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Making Fire in Garden Tips

Everything used to be simpler: until the 1980s, garden owners were allowed to light a fire on their own property at will. Today it’s different. Open fireplaces have long been subject to the law – a permit is required. Depending on the municipality, the Ordnungsamt or the Umweltamt are responsible.

Before the purchase of firewood, bowls and other utensils the discussion with the authorities is thus lining up. There you have to register the fire. However, there is no guarantee for the approval. Apart from special dates in the year, above all Easter, the authorities are very careful with the permission. In order to have any chance of obtaining the permit, you have to take a few things into account. Check Homease for inspiration to your own lovely garden.

The basic rules for a fire in your own garden:

The open fire must not pose any danger! Keep a distance of at least 50 metres from the edge of the forest.

Do not start a fire if there is a great risk of dryness, wind or forest fires!

Accelerators such as petrol or spirit are prohibited, there is a danger of deflagration!

Only use dry wood. Fresh wood is usually damp and leads to strong smoke development.

Only use natural, clean wood. Polluted wood can contain harmful substances. Resin is also a risk as it can ignite explosively.

The fireplace must have a non-flammable frame. This can be simply constructed by stones themselves.

Keep an eye on the fire at all times – it must never be left unattended.

A ready-to-handle fire extinguisher is mandatory. As an alternative, extinguishing agents such as sand or water can be used.

Very importantly: It is in principle always forbidden to burn garbage or other objects in the garden. Violations are punished with high fines.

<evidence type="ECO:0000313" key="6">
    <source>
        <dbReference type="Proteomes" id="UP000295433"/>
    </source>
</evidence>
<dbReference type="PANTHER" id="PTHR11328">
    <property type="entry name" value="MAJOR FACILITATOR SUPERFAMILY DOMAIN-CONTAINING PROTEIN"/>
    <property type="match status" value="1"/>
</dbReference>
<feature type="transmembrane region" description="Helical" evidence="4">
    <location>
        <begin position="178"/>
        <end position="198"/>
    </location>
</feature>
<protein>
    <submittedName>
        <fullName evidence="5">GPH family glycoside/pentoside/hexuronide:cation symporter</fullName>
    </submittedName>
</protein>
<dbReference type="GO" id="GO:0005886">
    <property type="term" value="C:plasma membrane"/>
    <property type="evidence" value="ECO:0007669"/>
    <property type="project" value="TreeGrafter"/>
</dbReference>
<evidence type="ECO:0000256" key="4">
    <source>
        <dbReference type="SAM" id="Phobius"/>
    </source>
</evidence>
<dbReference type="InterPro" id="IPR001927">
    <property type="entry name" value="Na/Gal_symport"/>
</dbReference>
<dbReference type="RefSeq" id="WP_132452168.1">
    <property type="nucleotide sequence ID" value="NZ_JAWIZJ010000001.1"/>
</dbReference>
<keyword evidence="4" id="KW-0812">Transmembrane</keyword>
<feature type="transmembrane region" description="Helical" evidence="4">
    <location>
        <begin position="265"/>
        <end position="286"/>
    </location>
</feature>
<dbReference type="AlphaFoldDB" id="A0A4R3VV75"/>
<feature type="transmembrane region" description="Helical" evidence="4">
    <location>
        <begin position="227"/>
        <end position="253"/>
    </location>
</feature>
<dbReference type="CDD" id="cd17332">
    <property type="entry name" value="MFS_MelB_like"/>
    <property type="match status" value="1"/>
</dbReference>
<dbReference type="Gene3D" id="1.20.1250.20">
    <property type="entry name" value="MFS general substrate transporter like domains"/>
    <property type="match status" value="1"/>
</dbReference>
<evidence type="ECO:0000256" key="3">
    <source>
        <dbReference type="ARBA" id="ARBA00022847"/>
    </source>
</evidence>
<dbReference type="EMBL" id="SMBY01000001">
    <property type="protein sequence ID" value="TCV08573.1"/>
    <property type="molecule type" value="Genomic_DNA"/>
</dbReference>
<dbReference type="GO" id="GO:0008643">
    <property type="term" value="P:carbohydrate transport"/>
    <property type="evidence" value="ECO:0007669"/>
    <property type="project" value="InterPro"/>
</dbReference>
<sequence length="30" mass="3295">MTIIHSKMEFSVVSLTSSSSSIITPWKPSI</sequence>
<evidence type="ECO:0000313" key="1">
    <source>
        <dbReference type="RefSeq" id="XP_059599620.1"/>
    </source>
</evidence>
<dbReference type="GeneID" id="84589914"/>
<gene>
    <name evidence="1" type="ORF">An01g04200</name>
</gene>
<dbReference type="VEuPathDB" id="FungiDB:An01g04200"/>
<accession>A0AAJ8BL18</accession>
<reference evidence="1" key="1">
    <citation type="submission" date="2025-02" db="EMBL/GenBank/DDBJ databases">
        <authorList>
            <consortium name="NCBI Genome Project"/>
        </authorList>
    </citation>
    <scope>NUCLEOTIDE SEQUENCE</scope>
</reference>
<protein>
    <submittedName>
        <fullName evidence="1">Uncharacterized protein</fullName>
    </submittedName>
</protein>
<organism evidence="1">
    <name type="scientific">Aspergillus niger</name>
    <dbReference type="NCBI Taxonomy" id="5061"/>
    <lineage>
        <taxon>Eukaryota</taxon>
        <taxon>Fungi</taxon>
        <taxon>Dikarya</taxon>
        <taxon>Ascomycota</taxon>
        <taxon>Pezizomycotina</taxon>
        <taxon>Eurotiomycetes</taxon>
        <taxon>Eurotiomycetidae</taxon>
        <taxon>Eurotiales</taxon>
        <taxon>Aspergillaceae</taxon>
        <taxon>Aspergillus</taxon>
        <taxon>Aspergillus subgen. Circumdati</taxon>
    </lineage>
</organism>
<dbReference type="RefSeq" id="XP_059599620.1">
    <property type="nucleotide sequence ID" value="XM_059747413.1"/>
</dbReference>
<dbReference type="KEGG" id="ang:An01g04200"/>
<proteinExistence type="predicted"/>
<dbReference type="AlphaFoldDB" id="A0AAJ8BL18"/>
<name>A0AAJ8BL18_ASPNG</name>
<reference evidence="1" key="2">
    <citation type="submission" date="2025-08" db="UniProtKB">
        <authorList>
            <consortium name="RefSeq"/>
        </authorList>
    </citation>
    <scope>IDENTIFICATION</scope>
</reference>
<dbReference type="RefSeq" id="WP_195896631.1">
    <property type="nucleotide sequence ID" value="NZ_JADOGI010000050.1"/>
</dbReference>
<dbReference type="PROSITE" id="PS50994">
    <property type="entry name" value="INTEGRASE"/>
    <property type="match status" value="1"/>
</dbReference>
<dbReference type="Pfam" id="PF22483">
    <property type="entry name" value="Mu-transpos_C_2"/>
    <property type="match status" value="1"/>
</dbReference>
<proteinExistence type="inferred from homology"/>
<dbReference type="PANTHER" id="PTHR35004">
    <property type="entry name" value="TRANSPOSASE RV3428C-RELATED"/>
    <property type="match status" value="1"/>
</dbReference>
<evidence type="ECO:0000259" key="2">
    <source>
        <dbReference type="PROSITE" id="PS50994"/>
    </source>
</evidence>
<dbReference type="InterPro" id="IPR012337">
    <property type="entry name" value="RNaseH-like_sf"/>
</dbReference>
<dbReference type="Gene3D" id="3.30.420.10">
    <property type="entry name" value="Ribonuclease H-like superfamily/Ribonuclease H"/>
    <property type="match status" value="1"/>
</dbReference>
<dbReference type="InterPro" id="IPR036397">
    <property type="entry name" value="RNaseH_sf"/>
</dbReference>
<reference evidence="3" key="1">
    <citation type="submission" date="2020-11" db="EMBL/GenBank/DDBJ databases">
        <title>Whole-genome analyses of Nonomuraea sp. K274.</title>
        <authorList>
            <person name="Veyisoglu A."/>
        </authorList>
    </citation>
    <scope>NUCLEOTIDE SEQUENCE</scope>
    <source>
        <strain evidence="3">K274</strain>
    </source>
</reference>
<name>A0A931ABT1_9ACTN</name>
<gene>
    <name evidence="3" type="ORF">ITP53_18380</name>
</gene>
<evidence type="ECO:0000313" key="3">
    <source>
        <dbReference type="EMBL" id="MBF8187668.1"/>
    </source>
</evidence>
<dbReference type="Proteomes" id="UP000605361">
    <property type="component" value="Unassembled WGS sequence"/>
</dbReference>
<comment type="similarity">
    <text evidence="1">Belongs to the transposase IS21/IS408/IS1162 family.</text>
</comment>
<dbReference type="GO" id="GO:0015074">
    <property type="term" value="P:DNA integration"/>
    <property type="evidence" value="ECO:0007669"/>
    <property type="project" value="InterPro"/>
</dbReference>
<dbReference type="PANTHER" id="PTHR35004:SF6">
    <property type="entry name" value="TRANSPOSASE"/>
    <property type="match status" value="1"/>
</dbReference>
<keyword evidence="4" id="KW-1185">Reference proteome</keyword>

These Verhaltenstipps are all the more important if one considers that open fires in the garden are usually not insured. With an accident thus also large financial damage threatens.

Pile of wood becomes the trap for animals

Small animals often use a pile of wood as shelter. In order not to run the risk of falling victim to the flames, you should not stack the wood until the day you want to make the fire.

The use of fire bowls

Because of the strict guidelines for private campfires, the fire bowl has conquered German gardens. It protects the soil, brings a high level of safety and is very mobile. With these characteristics, it has developed from an alternative to a trend object.

If you use suitable wood of this type, no official permit is required for the fire in the garden – a clear advantage for the fire bowl. With modern technical aids such as wood splitters, you can even prepare the wood yourself.

Place the fire bowl correctly

Fire bowls and fire baskets may only be used outdoors and without roofing. The substrate must be level, stable and fireproof, e.g. stone, sand or tile flooring. Fire baskets are usually supplied with a base of fireproof material, as embers can fall out of the basket. If you want to prevent this, choose a model with a close-meshed wire insert. Also important is a sufficient distance between the fire bowl and the floor to prevent heat accumulation.

A spark protection hood made of close-meshed wire mesh helps to contain the flying sparks from the fire bowl. Sufficient distance from buildings and combustible materials must be maintained to avoid the risk of fire from heat or sparks. The responsible public order office or the municipality will inform you about the valid distances. In Bavaria, for example, a distance of five metres from buildings and at least 100 metres from flammable materials such as hay, paper or forest land applies to open fires.

In the interests of good neighbourliness, however, you should light the fire in the garden only occasionally. Some fire bowls can also be used as a grill, for example as a central element in a swivel grill.

Choosing the right fire bowl

Fire bowls from the trade are usually available from a diameter of 30 centimeters. The ideal size depends on the intended use and the available space. Small bowls of 30 or 50 centimetres are a wonderful decoration and are also suitable for terraces. For a fully-fledged fire experience, it is better to reach for 80 or 100 centimetres.

For additional safety you can use a spark arrester. This is especially true in the vicinity of flammable environments, such as at the edge of the forest or next to the garden furniture.

A further selection criterion is the material. Commercially available models are made of stainless steel, cast iron or ceramic. The latter are particularly elegant and visually enhance the garden, but are all the more sensitive in return. They are not suitable for grilling and must not be used in wet conditions, as moist ceramics tend to crack and crack when heated. This also applies to fire bowls made of clay or terracotta.

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